How does Libya end?
The air campaign against Muammar Qaddafi's forces -- which halted their eastward advance and allowed the rebels to retake coastal towns in eastern Libya -- seems calculated not to go too far. Pro-Qaddafi forces have not, for instance, been heavily hit in the Sitre region in the center of the country, even they are using tanks and artillery against the rebels.
That has stymied the rebels' westward movement and raised questions about whether the ragtag force could take the Libyan capital without a massive bombing campaign.
There is a kind of logic to the idea of a temporary east-west division of the country. The United States and Europe don't want an outright rebel victory to result in score-settling in Tripoli any more than they wanted to watch Qaddafi conduct a massacre in Benghazi. If Qaddafi and his family can be persuaded to go into exile, the way could open for negotiations among Libyan tribes, whose members live in both the east and west.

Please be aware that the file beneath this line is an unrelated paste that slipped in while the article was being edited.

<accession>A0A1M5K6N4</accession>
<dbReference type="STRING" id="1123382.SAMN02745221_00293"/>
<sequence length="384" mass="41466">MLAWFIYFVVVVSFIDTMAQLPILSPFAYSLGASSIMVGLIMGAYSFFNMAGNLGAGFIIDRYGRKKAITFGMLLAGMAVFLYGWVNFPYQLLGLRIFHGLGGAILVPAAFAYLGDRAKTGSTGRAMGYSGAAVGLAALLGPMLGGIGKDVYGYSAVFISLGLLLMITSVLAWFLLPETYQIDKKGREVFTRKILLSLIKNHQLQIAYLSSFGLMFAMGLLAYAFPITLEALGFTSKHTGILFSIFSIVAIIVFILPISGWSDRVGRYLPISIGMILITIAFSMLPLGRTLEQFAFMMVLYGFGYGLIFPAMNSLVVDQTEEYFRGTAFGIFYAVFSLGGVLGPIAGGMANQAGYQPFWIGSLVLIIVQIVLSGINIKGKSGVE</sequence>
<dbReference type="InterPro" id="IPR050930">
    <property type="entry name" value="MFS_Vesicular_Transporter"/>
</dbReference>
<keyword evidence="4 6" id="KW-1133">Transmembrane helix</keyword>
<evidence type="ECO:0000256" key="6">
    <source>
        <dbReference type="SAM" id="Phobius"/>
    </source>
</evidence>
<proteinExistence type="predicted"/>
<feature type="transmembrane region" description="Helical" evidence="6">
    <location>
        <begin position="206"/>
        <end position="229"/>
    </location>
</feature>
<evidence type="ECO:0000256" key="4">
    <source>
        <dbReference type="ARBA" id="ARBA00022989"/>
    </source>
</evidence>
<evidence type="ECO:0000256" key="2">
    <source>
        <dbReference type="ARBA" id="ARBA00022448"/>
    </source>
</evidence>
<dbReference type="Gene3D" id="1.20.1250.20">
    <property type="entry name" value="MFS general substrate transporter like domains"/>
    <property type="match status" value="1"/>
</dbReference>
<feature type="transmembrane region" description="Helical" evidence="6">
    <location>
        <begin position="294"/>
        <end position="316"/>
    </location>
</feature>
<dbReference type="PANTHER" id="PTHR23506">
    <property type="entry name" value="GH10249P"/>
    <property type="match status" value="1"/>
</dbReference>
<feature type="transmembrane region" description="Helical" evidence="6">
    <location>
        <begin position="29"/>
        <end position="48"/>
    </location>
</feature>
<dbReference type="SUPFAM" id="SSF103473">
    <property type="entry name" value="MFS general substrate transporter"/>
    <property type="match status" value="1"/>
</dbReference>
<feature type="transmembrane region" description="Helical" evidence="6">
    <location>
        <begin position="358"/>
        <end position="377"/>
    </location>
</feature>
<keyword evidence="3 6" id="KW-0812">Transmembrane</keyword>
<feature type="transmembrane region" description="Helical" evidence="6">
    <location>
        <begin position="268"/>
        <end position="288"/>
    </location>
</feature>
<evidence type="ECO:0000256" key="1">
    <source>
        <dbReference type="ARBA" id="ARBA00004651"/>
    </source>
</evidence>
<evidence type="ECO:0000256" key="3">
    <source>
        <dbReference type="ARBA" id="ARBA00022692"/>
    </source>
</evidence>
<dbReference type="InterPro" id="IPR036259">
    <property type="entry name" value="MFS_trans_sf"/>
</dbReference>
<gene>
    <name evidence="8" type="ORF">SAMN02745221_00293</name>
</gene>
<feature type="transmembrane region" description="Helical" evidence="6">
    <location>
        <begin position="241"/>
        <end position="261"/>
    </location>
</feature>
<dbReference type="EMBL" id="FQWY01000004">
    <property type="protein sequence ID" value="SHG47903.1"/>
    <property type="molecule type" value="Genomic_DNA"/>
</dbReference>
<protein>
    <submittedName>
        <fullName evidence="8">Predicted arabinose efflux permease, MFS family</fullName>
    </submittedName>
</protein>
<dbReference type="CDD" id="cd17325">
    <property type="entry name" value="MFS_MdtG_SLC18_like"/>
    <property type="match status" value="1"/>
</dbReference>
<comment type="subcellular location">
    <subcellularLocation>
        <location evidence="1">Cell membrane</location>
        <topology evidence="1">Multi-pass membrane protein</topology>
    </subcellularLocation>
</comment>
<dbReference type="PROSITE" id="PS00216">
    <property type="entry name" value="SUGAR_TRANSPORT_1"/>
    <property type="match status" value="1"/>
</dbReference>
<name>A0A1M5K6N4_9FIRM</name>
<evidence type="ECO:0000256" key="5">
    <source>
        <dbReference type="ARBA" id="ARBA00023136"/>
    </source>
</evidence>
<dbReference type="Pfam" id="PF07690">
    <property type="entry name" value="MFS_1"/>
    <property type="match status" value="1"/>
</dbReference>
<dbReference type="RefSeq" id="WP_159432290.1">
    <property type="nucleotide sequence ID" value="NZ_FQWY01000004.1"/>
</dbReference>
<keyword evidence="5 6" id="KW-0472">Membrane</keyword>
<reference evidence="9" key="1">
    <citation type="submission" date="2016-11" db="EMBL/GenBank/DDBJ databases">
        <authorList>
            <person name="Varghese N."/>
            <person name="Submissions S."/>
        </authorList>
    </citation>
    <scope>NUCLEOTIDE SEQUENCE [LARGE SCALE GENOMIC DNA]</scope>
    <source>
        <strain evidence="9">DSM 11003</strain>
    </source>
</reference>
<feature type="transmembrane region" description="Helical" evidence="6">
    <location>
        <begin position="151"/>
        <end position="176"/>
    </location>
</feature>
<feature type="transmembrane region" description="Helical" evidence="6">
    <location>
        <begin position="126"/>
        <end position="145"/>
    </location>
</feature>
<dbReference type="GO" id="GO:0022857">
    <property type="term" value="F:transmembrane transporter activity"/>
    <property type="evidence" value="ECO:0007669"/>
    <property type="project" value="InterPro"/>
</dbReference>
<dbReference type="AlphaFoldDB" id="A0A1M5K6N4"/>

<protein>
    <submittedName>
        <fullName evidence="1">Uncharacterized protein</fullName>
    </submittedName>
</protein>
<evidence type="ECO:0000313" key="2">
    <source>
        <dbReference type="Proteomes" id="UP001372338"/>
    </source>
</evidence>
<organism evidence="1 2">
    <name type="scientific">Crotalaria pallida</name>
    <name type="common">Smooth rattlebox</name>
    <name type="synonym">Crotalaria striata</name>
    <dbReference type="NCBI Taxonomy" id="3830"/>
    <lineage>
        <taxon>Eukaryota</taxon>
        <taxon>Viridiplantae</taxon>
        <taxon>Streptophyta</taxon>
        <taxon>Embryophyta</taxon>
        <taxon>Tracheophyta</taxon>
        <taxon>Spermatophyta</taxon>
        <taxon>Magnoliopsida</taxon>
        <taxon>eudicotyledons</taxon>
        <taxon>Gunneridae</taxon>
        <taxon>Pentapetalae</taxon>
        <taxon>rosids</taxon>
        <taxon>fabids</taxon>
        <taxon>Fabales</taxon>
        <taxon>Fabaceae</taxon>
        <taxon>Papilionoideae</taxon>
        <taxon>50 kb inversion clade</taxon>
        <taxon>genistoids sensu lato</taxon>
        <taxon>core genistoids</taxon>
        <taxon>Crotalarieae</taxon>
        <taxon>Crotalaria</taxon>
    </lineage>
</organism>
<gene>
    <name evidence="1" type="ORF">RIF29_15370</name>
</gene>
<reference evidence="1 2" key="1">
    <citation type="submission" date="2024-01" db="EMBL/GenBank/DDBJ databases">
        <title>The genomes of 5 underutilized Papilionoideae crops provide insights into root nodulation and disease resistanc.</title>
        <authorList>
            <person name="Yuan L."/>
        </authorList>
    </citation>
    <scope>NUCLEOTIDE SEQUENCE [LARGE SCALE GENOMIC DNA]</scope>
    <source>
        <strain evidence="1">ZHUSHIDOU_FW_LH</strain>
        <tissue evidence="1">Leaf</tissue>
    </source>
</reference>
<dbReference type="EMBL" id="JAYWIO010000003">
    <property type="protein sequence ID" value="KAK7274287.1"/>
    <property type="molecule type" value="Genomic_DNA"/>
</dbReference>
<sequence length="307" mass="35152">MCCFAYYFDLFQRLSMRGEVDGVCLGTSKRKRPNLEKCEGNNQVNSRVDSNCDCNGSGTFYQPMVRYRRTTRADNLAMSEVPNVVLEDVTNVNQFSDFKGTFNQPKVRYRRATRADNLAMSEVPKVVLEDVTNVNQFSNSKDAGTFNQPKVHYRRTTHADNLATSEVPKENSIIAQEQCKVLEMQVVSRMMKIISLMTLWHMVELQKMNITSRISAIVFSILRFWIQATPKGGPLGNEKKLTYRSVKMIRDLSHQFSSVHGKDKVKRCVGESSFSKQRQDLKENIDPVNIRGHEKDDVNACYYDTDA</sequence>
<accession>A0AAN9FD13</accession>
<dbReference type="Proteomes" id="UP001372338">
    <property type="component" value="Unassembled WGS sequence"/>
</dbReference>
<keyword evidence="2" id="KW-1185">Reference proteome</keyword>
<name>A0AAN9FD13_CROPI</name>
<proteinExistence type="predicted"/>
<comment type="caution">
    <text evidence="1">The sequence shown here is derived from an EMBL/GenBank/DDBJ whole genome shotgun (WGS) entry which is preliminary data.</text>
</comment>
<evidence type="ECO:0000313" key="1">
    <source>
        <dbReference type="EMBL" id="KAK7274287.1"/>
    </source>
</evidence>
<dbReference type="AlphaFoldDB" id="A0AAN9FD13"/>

Too elegant a plan to be carried out by air power? Perhaps. But with President Obama limiting the military campaign and saying Qaddafi is not the target, negotiated settlement would be the only alternative.
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